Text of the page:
How Many Millions of Dollars Are You Going to Cost Your Best Clients and Their Families?

This post was authored by Salvatore M. Capizzi, Dunham's Chief Sales & Marketing Officer. If you have questions concerning today's topic, please call us at (858) 964 - 0500. Hold us to higher standards.
“Your best client is another financial advisor’s best prospect.”

This adage of our glorious profession can help either net you new high-net-worth clients or result in a few wealthy clients peeling off your customer list to find a home with your competitor. The foot race that determines where wealthy clients go will be decided by who is the first to start serious discussions about Washington’s new estate tax proposals.

Senator Bernie Sanders has introduced a bill he calls the “For the 99.5 Percent Act.” This bill will include a change in the estate tax exemption that would reduce it from $11.7 million to $3.5 million. To make matters worse, the tax assessed on the excess would be:

  • 45% of the value of an estate between $3.5 million and $10 million
  • 50% of the value of an estate between $10 million and $50 million
  • 55% of the value of an estate between $50 million and $1 billion
  • 65% of the value of an estate in excess of $1 billion

What Does the For the 99.5 Percent Act Mean For Your Clients?

Said differently, a client passing away with a $12 million estate can pencil in the federal government as an almost $4 million heir to their estate. A client with a $20 million estate is looking at giving nearly $8 million of what they worked their lifetime to accumulate to the federal government.

I am not a mathematician, but does $3.5 million seem to anyone reading this blog as the top 0.50% of the wealthy in this country?

This is why you must start discussing your client’s estate planning now. If you do not, your competitor will because there may be other significant changes:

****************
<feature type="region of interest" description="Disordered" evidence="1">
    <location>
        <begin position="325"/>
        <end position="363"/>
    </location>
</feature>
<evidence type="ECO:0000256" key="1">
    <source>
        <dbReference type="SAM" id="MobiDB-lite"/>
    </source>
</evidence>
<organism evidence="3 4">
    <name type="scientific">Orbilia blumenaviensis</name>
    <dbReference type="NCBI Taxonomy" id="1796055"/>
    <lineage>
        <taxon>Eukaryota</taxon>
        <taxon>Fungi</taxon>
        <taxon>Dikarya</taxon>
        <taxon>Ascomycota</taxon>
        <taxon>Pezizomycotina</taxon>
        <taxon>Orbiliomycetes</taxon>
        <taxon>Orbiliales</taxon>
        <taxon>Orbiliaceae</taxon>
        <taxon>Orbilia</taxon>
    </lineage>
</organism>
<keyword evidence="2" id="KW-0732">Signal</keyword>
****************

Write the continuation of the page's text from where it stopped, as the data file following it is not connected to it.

• The lifetime gift exclusion would drop from the current $11.7 million to $1 million
  • Eliminating valuation discounts for non-business assets, such as family-owned limited liability companies funded with investment assets
  • Stating that a trust funded by a grantor is considered owned by the grantor for both income and estate tax purposes -- a change that would eliminate the Defective Grantor Trusts
  • A change of concern to trust companies in dynastic states (like Dunham Trust Company) as the law would require trusts to terminate for estate tax purposes after 50 years
  • Restrictions on funding of new GRATs (Grantor Retained Annuity Trusts) by imposing a minimum term of 10 years and minimum gifts upon funding
  • Changing the annual gifting exemption from $15,000 a year to $10,000 a year and adding a cumulative yearly limitation per donor of two times the annual limit – additional restrictions would be in place when making gifts to trusts, family entities, or other entities where the assets can’t be immediately liquidated

It is Time to Start Worrying about the Estate Tax

These discussions apply even if your client is not extraordinarily wealthy and applies in a mammoth way if they are.

Fill out this form, and a member of the Dunham sales team will contact you to discuss possible estate tax planning strategies to better navigate the 99.5 Percent Act.

Do not wait.

Once we approach the end of the year, the backlog for most attorneys will be such that they may not be able to speak to you or your client until 2022. By then, not only will it be too late, but it may have cost your client’s family millions of dollars.

Dunham: World-Class Trust and Investment Firm

Dunham and Dunham Trust Company are here to help. Call us at (858) 964–0500 or fill out our online contact form to discuss a particular client or clients.